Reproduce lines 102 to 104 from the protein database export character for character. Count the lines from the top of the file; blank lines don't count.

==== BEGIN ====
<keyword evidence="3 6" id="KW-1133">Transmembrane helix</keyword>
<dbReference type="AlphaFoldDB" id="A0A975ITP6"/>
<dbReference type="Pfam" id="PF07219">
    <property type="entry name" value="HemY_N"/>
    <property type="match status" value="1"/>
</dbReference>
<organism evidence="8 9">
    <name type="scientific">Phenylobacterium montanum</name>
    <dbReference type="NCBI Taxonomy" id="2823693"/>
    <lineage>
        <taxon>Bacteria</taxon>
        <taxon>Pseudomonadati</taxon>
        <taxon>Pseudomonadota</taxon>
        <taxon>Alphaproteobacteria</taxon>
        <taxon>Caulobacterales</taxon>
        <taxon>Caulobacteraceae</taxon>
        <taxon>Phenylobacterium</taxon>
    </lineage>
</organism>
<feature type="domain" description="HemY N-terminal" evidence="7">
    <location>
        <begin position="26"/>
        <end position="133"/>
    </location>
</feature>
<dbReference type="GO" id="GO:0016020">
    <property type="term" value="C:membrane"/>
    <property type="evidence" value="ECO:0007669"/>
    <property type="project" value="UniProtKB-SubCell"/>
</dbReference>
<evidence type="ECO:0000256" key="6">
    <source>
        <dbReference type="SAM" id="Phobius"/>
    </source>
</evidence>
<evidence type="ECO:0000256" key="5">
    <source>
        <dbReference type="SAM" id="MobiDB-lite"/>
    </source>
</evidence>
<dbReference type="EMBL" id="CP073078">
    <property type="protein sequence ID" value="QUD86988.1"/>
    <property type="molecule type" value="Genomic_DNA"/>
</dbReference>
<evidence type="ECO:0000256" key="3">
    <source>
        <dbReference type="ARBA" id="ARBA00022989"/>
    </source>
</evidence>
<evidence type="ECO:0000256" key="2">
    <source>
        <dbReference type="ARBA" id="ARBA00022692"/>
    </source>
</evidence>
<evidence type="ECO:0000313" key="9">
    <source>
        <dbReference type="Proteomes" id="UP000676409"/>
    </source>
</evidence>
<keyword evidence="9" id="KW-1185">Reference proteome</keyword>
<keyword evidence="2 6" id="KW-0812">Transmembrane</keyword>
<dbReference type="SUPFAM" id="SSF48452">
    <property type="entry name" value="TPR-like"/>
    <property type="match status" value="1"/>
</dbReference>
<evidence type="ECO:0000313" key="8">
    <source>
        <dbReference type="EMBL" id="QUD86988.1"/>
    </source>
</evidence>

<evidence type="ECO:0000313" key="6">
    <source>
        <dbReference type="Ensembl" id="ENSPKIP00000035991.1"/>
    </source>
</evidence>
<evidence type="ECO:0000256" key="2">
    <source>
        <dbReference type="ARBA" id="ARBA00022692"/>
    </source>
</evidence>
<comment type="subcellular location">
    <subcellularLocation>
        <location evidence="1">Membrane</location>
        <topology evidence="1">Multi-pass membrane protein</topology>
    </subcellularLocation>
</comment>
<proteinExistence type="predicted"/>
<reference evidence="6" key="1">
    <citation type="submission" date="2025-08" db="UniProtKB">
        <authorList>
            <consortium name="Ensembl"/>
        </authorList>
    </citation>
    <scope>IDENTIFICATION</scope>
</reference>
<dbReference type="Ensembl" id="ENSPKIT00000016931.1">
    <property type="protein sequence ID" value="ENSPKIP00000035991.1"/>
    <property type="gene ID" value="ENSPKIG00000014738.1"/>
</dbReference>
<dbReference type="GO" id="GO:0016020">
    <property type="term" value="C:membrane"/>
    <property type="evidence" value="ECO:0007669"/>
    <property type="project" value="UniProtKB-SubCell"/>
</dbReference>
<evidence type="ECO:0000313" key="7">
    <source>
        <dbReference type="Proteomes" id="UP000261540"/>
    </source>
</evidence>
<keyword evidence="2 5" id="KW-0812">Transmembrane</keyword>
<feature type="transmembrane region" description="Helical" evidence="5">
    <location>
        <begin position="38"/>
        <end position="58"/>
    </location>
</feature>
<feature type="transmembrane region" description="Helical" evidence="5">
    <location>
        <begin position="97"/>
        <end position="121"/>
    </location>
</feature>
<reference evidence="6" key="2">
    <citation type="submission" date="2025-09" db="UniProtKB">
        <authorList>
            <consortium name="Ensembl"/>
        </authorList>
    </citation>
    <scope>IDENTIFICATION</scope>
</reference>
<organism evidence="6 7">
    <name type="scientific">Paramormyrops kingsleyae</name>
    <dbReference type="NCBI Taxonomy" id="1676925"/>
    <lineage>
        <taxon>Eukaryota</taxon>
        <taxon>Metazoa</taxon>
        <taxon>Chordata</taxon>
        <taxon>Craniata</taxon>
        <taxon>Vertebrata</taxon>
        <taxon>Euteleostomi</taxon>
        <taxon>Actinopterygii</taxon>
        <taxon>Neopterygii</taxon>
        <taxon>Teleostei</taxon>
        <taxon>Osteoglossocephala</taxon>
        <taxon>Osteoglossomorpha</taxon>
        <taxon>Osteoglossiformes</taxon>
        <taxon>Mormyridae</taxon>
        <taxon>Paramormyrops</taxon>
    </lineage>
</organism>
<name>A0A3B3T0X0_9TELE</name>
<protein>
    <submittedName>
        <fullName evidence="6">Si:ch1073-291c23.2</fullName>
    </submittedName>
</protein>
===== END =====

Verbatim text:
    <property type="evidence" value="ECO:0007669"/>
    <property type="project" value="UniProtKB-SubCell"/>
</dbReference>